Dr Peter Swinyard, chair of the Family Doctor Association and a GP in Swindon, said he was 'in favour of moving money out of the Treasury and into general practice'.

But he added: 'The problem is that most money coming into general practice is money they’ve already nicked off us for doing something else, and they badge it as something else, and then we have to do extra things to get the money when actually what we need is some good core funding.'

Readers' comments (20)

  • Dear All,
    Nice to see NHS money being spent on a joined up, carefully planned, long term, evidence based, fully worked up, benefits proven and sustainable strategy.
    Regards
    Paul C

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  • Apply a teeny-weeny plaster on a deep ulcer.That will solve the problem.

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  • There's no extra money just this recycled stuff.Go on keep rearranging the deck chairs as the good ship NHS slips beneath the waves.

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  • Is this in OOH or in surgeries where they would need to pay reception staff, practice nurses, heating and lighting?

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  • Peter Swinyard

    Dr Boyle, you are right, the devil is in the detail - I have seen nothing of this yet and it remains in the realm of speculation and vapourware. If the numbers add up, it may be worth it. Just have to see what the cost is of the hoops through which we will inevitably have to jump to get at this funding. A purely business decision.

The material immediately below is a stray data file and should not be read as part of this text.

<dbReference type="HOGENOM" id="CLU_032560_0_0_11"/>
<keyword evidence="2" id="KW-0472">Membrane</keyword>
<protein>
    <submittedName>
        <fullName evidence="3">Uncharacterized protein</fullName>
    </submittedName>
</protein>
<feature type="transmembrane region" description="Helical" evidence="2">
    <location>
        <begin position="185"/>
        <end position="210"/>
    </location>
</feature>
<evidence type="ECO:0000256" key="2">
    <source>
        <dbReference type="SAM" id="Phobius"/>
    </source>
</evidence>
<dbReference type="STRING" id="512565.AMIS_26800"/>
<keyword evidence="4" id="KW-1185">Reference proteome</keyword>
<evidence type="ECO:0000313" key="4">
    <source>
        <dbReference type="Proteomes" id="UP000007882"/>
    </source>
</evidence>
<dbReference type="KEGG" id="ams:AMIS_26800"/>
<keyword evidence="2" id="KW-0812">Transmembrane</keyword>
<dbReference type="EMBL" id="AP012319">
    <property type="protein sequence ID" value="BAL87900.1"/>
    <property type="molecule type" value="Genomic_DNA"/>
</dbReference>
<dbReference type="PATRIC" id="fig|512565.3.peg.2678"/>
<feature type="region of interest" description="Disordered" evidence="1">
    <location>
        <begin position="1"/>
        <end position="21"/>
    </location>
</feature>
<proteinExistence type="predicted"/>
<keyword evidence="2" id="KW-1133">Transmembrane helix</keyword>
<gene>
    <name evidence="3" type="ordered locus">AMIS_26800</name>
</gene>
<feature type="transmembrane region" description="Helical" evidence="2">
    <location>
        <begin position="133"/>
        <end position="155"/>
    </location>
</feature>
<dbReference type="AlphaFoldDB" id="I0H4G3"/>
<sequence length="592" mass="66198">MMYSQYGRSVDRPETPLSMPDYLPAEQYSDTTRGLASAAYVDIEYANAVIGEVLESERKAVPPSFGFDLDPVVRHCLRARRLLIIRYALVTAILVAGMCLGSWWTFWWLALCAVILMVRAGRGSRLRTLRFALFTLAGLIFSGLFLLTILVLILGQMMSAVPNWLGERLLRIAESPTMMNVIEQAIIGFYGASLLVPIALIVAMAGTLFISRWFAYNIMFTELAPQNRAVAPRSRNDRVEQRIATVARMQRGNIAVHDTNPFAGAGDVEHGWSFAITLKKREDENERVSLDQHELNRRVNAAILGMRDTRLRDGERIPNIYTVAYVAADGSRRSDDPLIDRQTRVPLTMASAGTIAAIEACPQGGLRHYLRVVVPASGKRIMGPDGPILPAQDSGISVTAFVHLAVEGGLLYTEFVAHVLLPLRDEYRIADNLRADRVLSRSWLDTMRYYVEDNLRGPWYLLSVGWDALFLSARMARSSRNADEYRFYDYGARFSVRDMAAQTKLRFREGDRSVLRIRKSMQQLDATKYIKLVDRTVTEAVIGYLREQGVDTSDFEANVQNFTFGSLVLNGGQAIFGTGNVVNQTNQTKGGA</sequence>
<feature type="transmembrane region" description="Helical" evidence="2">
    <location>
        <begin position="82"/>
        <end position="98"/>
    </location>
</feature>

And if anyone at NHS England seriously thinks that putting ROUTINE consultations at different hours will affect the number who trot along to Accident and EMERGENCY, they should take more water with it....

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  • The information about Worcestershire is incorrect, the money pays for some more appointments but these can be within normal hours.

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  • does this need to be discussed with MDU etc before increasing sessions?
    Please just increase core funding and start to think long term.

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  • Another proof for Parkinson's law .

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  • Jmd

    The solutions in my view are
    1.more GPS
    2. No gp working more than 8hrs
    3. Shift work am.aftrenoon and night shift
    The night shift provided as a group of local GPS with Home visiting service run centrally
    4. Charging ghoulish NHS at port of call......I.e every non british citizen needs to provide documentation of private health insurance at port of entry and if they cannot provide. The document then they should be asked to purchase at the port of entry ( insurance facilities provided at the ports)

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  • £100 per hour = i.e. at or below actual cost (GP plus heat, light, receptionist time etc). Baseline all-in costs in our local Hubs are £35 per 15 minutes of GP time. £140 per hour is break-even. If they want this, it should be on our (reasonable) terms and not theirs. We have to stop chasing after every penny of income, when actual expenses mean we make an effective loss.